Measuring Bubbles in Concrete

Measuring Bubbles in Concrete

It’s the most used material in the world. You’ve stepped on it, driven on it, likely poured it, and quite frankly entrust your life to millions of tons of it every day. The essential ingredients of concrete are rocks, cement, and water. But there’s one more that’s just as important – any guesses? Bubbles! Water that naturally permeates outdoor concrete structures expands when it freezes. With nowhere to go, the expanding water generates stress in the cement matrix, and repeated freeze-thaw cycles will cause concrete to crack and crumble over a period of years. To avoid this stress, engineers carefully entrain millions of tiny bubbles (8% by volume) when they mix concrete, leaving voids in the cured material that provide space for expanding water to flow into.

On-Site Measurement in Concrete Needed

Concrete is widely used.

Concrete is the most widely used construction material in the world.

Entraining bubbles in concrete is not easy, and many factors related to the mix processing, and transport can destroy them. The US Department of Transportation needs a reliable way to verify the entrained air in concrete on the jobsite, before it is poured into a road or bridge. Existing measurement methods for fresh concrete are time consuming, prone to error, and measure only the total void fraction, giving no information about the bubble size (a critical parameter for freeze-thaw resistance).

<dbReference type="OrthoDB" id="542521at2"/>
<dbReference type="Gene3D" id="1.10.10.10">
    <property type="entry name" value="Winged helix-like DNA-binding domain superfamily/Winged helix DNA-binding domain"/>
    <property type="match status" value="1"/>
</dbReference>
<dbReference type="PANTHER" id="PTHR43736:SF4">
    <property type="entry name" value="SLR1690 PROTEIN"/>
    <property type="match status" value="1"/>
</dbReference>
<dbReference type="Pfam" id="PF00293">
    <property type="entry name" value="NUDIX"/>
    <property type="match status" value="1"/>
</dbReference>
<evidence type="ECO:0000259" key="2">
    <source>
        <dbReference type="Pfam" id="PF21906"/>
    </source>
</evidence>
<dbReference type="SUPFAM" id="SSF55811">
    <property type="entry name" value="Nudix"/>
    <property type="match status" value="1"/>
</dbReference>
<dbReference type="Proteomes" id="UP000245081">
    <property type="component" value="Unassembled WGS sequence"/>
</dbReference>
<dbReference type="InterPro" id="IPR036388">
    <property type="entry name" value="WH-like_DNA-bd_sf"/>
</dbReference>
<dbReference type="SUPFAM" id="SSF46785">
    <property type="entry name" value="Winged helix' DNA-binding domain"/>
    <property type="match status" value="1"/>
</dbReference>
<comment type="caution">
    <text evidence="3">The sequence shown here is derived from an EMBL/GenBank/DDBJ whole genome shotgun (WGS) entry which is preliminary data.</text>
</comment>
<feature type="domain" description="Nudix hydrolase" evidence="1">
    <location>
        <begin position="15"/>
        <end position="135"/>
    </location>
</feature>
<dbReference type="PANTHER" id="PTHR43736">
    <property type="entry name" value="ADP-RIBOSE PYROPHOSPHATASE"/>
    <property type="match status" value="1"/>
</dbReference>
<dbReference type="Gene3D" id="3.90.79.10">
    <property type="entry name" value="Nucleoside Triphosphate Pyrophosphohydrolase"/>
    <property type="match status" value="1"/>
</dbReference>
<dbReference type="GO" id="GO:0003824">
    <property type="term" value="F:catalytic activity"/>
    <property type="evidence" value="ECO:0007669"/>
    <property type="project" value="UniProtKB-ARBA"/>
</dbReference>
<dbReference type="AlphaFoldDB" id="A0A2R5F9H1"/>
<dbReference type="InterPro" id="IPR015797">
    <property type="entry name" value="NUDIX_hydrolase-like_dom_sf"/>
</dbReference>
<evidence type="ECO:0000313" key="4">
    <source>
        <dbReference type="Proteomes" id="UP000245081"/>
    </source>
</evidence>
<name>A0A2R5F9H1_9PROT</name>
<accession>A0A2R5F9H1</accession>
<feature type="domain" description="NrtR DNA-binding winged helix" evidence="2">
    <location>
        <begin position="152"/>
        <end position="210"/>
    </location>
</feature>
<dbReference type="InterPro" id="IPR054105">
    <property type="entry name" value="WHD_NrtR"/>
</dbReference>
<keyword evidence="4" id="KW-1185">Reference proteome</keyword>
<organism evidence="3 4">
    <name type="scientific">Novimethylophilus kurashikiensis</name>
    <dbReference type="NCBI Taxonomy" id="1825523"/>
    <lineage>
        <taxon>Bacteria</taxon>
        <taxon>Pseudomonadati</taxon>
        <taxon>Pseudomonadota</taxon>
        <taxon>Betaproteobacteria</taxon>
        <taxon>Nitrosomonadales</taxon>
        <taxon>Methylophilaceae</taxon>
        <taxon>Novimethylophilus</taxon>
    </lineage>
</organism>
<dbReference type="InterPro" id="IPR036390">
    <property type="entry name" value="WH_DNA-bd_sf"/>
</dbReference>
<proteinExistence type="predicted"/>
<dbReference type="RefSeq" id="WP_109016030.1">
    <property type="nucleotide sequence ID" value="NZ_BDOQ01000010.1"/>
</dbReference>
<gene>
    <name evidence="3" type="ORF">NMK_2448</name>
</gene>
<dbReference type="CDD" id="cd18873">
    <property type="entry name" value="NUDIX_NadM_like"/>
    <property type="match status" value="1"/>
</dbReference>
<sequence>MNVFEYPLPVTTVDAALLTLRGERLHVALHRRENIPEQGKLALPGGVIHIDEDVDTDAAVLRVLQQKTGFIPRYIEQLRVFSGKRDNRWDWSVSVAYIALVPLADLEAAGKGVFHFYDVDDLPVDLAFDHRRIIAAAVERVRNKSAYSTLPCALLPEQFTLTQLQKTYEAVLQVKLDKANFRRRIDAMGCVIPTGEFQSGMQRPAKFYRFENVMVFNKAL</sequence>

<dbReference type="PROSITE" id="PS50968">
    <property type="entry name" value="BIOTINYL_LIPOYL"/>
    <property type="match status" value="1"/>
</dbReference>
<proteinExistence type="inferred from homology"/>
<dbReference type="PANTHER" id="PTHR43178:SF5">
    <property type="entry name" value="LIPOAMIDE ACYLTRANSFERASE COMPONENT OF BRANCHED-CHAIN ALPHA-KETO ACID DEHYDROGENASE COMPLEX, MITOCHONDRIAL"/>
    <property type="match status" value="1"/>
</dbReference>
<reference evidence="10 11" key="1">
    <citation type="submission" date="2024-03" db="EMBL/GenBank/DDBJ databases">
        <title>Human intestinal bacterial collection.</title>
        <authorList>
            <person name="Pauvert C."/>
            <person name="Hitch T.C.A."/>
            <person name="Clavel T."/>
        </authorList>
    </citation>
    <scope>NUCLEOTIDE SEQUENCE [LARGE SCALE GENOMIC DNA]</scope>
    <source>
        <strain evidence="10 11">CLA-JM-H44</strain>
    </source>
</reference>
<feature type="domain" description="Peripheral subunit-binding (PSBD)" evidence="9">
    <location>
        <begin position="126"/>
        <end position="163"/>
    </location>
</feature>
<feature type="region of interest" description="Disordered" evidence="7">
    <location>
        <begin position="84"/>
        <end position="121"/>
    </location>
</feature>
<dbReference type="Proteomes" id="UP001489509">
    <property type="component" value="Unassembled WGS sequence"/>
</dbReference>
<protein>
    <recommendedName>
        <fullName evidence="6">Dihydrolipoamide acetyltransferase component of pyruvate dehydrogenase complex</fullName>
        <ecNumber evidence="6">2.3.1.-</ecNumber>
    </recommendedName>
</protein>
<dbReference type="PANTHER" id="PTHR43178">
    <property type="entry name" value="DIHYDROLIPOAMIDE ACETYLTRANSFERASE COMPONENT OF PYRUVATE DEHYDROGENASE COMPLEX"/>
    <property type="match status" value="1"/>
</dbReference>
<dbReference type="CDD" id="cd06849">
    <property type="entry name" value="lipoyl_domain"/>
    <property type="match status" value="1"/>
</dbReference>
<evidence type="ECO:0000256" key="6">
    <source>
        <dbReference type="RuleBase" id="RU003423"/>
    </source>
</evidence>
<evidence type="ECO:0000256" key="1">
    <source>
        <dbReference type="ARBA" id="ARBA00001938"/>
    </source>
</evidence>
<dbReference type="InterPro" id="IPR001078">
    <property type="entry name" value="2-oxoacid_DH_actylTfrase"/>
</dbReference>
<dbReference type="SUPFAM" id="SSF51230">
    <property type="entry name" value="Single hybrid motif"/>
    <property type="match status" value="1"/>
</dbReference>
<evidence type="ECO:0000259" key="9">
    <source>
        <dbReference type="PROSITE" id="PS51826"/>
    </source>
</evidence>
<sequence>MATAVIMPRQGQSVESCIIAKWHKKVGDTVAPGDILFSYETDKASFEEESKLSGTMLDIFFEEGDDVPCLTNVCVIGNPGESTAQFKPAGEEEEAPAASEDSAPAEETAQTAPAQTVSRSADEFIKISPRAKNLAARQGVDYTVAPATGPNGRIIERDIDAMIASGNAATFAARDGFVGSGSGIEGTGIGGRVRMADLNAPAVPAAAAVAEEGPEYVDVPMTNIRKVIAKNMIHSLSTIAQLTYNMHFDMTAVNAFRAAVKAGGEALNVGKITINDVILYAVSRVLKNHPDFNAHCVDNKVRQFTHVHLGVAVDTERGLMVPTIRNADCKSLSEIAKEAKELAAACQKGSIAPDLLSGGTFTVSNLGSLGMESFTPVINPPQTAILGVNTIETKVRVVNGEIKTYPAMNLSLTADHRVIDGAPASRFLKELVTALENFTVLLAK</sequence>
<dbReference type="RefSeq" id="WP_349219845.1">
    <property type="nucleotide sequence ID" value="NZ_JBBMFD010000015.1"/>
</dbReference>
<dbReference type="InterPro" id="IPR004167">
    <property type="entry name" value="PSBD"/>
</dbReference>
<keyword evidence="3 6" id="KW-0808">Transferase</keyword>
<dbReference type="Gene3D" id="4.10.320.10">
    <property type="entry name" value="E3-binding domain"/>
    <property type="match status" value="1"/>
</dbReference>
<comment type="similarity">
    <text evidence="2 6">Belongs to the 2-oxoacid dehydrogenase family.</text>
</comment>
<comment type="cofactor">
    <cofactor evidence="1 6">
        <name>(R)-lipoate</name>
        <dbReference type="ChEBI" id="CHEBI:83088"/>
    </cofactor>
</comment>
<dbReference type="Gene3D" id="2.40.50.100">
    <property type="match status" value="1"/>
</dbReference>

Creare has developed an Instant Air Meter that provides an in-situ measurement of both total void fraction and mean bubble size. This handheld wand can be inserted into any fresh concrete sample and returns an accurate result at the touch of a button. It effectively gauges total void fraction by measuring the compressibility of the bubble-entrained mix, and the bubble size by measuring its time response. (Small bubbles respond quickly, larger ones more slowly.) By making jobsite entrained-air measurement more timely and accurate, Creare’s innovative sensor will reduce construction costs and increase the durability of our nation’s roads and bridges.

Marc Ramsey received his Ph.D. in Mechanical Engineering from Vanderbilt University, and he specializes in optics, acoustics, and compressible flows. His work at Creare often focuses on advanced sensors and diagnostics. His current projects include a volume sensor for a fluid bladder on NASA’s new space suit, an optical strain gauge for Army parachute canopies, and an ablation diagnostic for in-flight hypersonic projectiles tested by the Air Force.

This story was featured in the Fall 2018 edition of Creare’s People & Technology newsletter.